Emma was sunshine personified. She was salty hair and smiles and surfing. She was the student who sat in the front row, the one who showed up early to class just to chat. Emma died this past September in a car accident, one day after I revised her college essay, one day after she told me “one more concussion and I’ll be dead,” one day after she laughed off my nervous, “Be careful!”
When I first hear the news, I had been given the wrong students’ name, and I am ashamed to admit that for a moment I selfishly breathed a sigh of relief. But then her picture loaded, the pixelated image appeared line by line on my smartphone, her sandy blonde hair and smile, flashing section by section and I fell apart alone in my living room at 6:30am.
That was only the beginning.
Quickly students began unraveling. I am a second year teacher, a relative novice in the education world, yet I feel like I have lived a thousand lives. Had you asked me to reflect on my world after my first year, I would have peppered you with stories of passionate readers and personal successes, comedic performances of Macbeth, and classes that became family.
This year was different.
The questions weren’t the same, and while my first year had its own challenges, my second year was consumed with worst case scenarios. How was I supposed to deal with my seventeen-year-old students’ funeral? Where should I go when my student has an anxiety-induced nervous breakdown in the middle of class? How do I respond when my entire class just watched their classmate carried out in handcuffs? Or punched in the face in the middle of class? Or attacked by another student with psychiatric disorders and no impulse control? What do I do when my student disappears after being threatened with gang violence? Or because they attempted suicide? And these were only a handful of questions that I dealt with.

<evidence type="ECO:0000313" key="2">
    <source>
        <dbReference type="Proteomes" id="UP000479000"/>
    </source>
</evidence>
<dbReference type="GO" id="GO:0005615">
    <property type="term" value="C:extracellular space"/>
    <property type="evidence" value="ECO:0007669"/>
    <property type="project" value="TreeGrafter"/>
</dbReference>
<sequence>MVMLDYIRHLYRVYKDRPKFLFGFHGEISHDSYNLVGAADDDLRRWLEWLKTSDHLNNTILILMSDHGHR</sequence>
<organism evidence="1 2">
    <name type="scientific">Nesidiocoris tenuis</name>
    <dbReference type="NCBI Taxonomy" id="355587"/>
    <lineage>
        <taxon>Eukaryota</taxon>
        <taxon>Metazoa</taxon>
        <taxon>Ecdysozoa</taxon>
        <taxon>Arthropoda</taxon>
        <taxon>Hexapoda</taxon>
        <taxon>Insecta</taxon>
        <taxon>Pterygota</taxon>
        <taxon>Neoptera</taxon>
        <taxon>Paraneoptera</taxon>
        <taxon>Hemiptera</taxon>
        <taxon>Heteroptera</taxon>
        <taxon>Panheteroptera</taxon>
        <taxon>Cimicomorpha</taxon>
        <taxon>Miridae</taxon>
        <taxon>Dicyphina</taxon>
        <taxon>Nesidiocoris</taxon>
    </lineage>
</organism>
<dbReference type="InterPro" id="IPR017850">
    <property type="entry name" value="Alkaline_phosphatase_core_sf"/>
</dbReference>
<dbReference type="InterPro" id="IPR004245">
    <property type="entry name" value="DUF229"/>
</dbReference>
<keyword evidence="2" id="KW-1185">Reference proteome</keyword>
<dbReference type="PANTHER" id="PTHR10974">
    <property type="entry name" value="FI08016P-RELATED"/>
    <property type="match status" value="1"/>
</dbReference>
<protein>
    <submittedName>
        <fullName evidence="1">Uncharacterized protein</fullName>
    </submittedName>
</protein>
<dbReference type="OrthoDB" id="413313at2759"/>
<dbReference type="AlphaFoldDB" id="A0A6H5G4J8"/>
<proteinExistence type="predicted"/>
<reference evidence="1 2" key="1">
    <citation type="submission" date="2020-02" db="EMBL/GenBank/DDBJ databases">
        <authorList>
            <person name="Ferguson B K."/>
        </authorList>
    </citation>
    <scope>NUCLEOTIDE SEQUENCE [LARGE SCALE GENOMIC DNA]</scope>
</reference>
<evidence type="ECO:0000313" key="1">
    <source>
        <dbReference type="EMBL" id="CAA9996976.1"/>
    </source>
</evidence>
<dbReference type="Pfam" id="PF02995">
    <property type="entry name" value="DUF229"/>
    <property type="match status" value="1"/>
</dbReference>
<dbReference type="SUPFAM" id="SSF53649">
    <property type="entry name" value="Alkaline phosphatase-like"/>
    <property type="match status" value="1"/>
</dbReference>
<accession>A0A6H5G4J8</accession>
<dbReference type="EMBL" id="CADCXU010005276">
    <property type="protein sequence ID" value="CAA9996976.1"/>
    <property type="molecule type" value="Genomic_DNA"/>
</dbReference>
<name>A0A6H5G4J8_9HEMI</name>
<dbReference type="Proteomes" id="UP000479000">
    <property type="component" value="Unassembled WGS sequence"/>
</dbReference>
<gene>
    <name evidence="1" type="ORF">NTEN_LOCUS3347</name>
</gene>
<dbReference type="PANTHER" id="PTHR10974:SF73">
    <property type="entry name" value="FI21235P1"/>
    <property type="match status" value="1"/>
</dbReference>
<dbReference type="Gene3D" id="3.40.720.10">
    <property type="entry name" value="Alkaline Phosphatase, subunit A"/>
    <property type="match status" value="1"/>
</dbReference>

I have learned that there are years of innovation and then there are years of transformation. This was my year of transformation. No workshop or course could have prepared me to deal with the needs of my students this year. From them, I have learned unconditional commitment as a teacher. I have defended the rights of my students to remain in my classroom despite their disabilities. I have learned the value of opening my classroom as a safe space for those who have no place to go, whether that is at 7:00am or 4:30pm, to chat or just to read silently away from the prying eyes of peers. I have learned the value of openly modeling enthusiasm and empathy, of thanking them for filling my days with humor and love. I have learned the value of showing them that their words matter—that I will get their friend help immediately, that I will notice their change in disposition and book them an appointment with the school case worker, that I will sit with them in silence if that’s what they need.
I have a week-and-a-half left with my students, and while this year has saturated every ounce of my being, I will enter summer both as a stronger teacher and individual. As always, the end of our journey together is bittersweet, maybe even more so this year after the amount of time and personal energy I have invested into my students’ well being and success. This summer, I will delve into new novels and make lists of new lesson plans. I’ll attend multiple courses and collaborate on curriculum development, but I won’t forget that at the heart of my job is compassion. I can only hope that my students learn as much from me as I learn from them.